PROJECT SUMMARY/ABSTRACT The research proposed here is aimed at furthering our understanding of causal relationships between early neural circuit formation and adult behavior, and specifically how healthy brain development can go awry to result in deficits in sensory processing across a lifetime. Towards a deeper understanding of normal and aberrant neurodevelopmental processes, there is a critical need to deconstruct the driving pathophysiological mechanisms between developmental cortical hyperactivity and emergence of persistent maladaptive cognitive, sensory and social behaviors. Without such information, the promise of novel targets for early intervention in neurodevelopmental diseases will likely remain limited. During the F99 Phase, I will test if developmental hyperexcitation of pyramidal neurons leads to persistent adult hypersensitivity (Aim IA) and deficits in fast-spiking inhibitory neuron recruitment (Aim IB)—key neurophysiological and behavioral signatures seen in autism spectrum disorders and neurodevelopmental syndromes. In Aim II, I will complement my neurophysiological training in high density electrophysiological recordings and perform two-photon imaging of prefrontal cortex projections into sensory areas to test how they influence encoding and circuit dynamics regulated by local inhibitory neuron subtypes. This work will contribute to understanding the neurodevelopmental origins of hypersensitivity and will help to broaden our understanding of disturbances in spontaneous activity beyond genetic, immune and environmental factors by providing mechanistic insight into causal cell-type specific roles of pyramidal neuron and inhibitory neuron subtypes. The training for the F99/K00 Phases will complement my deep background in developing molecular technologies to dissect neocortical local and long-range projections driving complex behavior. In my own lab I will readily develop next-generation molecular technologies for dissecting neocortical computations across temporal and spatial scales with increasing biological complexity (genes, proteins, cells, circuits) underlying sensory processing.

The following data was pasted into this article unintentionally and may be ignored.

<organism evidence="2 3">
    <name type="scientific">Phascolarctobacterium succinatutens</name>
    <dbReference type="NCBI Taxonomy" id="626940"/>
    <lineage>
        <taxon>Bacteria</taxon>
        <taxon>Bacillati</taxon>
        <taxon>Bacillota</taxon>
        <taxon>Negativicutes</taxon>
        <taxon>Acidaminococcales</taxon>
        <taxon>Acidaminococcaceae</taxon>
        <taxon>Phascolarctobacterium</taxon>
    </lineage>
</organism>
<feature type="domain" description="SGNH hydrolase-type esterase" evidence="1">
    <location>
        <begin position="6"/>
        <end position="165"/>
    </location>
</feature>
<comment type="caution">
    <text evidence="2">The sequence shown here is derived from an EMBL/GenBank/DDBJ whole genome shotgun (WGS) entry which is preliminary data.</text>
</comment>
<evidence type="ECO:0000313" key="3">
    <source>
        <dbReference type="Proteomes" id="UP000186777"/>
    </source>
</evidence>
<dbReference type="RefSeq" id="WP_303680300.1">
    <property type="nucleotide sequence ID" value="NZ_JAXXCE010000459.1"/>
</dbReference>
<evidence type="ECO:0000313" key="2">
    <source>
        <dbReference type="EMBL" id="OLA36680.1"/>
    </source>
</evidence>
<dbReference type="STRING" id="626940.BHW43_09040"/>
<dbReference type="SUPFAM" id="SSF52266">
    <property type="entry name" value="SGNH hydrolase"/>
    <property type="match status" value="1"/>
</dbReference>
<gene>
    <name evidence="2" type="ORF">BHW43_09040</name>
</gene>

|Effective start/end date||07/1/22 → 09/30/22|
- National Institute of Neurological Disorders and Stroke: $38,509.00
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